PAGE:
NO. OF CREDITS:
5 QUARTER CREDITS
[semester equivalent = 3.33 credits]
|WA CLOCK HRS:
LEARNING OUTCOMES: Upon completion of this course, participants will have:
Completion of all specified assignments is required for issuance of hours or credit. The Heritage Institute does not award partial credit.
Completing the basic assignments (Section A. Information Acquisition) for this course automatically earns participant’s their choice of CEUs (Continuing Education Units), or Washington State Clock Hours or Oregon PDUs. The Heritage Institute offers CEUs and is an approved provider of Washington State Clock Hours and Oregon PDUs.
UNIVERSITY QUARTER CREDIT INFORMATION
REQUIREMENTS FOR UNIVERSITY QUARTER CREDIT
Continuing Education Quarter credits are awarded by Antioch University Seattle (AUS). AUS requires 75% or better for credit at the 400 level and 85% or better to issue credit at the 500 level. These criteria refer both to the amount and quality of work submitted.
CREDIT/NO CREDIT (No Letter Grades or Numeric Equivalents on Transcripts)
Antioch University Seattle (AUS) Continuing Education Quarter credit is offered on a Credit/No Credit basis; neither letter grades nor numeric equivalents are on a transcript. 400 level credit is equal to a "C" or better, 500 level credit is equal to a "B" or better. This information is on the back of the transcript.
AUS Continuing Education quarter credits may or may not be accepted into degree programs. Prior to registering determine with your district personnel, department head or state education office the acceptability of these credits for your purpose.
ADDITIONAL COURSE INFORMATION
None. All reading is online.
Once you register, log onto the instructorʼs website at www.michaelsedler.com. Click on Classes, then scroll down and click on School Violence manual. The manual will download as a PDF file to your computer.
QUALIFICATIONS FOR TEACHING THIS COURSE:
Mike Sedler, D.Min., M.S.W. brings over 30 years of educational experience as an administrator, social worker, behavior specialist and teacher to each of his classes.
He provides consultation services and seminars throughout the United States and Canada for schools, agencies and businesses. He has been teaching “adult learning classes” since the mid 1980’s and has had the privilege of working for The Heritage Institute for over 25 years.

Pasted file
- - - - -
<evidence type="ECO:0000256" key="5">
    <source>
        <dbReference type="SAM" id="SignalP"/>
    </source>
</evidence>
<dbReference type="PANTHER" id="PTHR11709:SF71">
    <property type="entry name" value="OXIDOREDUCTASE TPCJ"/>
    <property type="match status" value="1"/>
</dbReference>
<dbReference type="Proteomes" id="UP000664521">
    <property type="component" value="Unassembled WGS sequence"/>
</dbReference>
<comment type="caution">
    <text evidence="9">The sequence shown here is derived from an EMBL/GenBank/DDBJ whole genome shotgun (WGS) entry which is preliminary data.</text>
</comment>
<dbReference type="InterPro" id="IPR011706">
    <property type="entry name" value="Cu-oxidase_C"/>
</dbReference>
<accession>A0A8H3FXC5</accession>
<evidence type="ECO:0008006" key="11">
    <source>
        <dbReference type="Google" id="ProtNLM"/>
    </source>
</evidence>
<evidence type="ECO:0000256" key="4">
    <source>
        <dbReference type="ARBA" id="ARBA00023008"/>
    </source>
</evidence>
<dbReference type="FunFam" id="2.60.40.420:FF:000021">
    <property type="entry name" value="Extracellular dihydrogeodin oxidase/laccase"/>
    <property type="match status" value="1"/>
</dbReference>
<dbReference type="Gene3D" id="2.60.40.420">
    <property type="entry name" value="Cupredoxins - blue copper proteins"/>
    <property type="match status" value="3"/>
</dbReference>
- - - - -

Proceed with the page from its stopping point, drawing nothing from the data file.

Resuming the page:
He has a graduate degree in Social Work, a Doctoral degree in Ministry, a Counseling license, as well as his teaching certification (K-8). His combination of classroom experience, behavior intervention approaches, and involvement in working with hundreds of families allows for an excellent blend in all his classes.
Mike is passionate about children and emphasizes the importance of avoiding power struggles, offering options/choices to children, setting clear boundaries and guidelines as well as finding a place of positive engagement and connection with each individual. His heart for people and emphasis on positive communication are found throughout his seminars and classes.
All of Mike’s classes are practical and “field tested” in schools and classrooms. Educators have found ongoing success in implementing Mike’s clear and concise approaches.
Burstein, Harvey. Violence and Security on Campus. Praeger Publishing, 2010. Dispels myths about violence and offers practical solutions to issues (grades P -12.) www.abc-clio.com 800 368 6868.
Fishbaugh, Mary Susan. Ensuring Safe School Environments. Lawrence Erlbaum Associates, 2015. Research findings and information on school violence (grades K-12.) www.routledge.com
Jimerson, Shane and Amanda Nickerson, Amanda. Handbook of School Violence and School Safety. Routledge Press, 2012. Implementing effective strategies to implement school safety approaches (grades P-12.) www.routledge.com 800 634 7064
Langman, Peter. Why Kids Kill. Palgrave Macmillan, 2009. Case studies of ten school shooters and what created the shooting scenarios along with intervention ideas (Grades 7-12.) www.palgrave-usa.com 888 3308477.
Lassiter, William. Preventing Violence and Crimes in America’s Schools. Praeger Publishers, 2013. A clear approach to what works and what doesn’t in preventing violence (grades K-12) www.praeger.com 800 225 5800.
Lieberman, Joseph. School Shootings. Kensington Publishing, 2008. Studies the life of Kip Kinkel and offers insights into prevention and intervention (grades 7-12.) www.kensingtonbooks.com 800 221 2647.
Ludwig, Trudy. Confessions of a Former Bully. Dragonfly Books, 2012. Story of impact of bullying upon the bully and victim (grades 2 – 6.) www.dragonflybooks.com 563 382 4275.
Madfis, Eric. The Risk of School Rampage. Palgrave Pivot, 2014. Strategies to assess the potential of acts of violence (grades P-12.) www.palgrave.com (order through Amazon).
McNamara, Barry Edwards. Bullying and Students with Disabilities. Corwin Books, 2013. Strategies to create a safe learning environment (grades P-12.) www.corwin.com 800 232 9936.
Scherz. Jared. Workbook for Preventing Catastrophic School Violence. Rowman and Littlefield. 2014. Complexities of violence and comprehensive approaches to prevention (Grades P-12) www.rowmanlittlefield.com 800 462 6420.
Sexton-Radek, Kathy. Violence in Schools. Praeger Publishers, 2004. Academic explanation of the history and treatment of violence in schools (grades K-12.) www.praeger.com 800 225 5800.
Tafero, Arthur. Preventing School Violence and Terrorism. CreateSpace Books, 2013. Lesson plan outlines for school violence prevention. www.createspace.com
Temlow, Stuart and Frank Sacco, Frank. Preventing Bullying and School Violence. American Psychiatric Publishers, 2011. Handbook to assist in developing interventions and address behavior patterns in school. www.appi.org 800 368 5777.
Thomas, R. Murray. Violence in America’s Schools. Rowman and Littlefield, 2008. Discusses escalation in violence, motivation, and interventions (grades 7-12.) www.rowmanlittlefield.com 800 462 6420.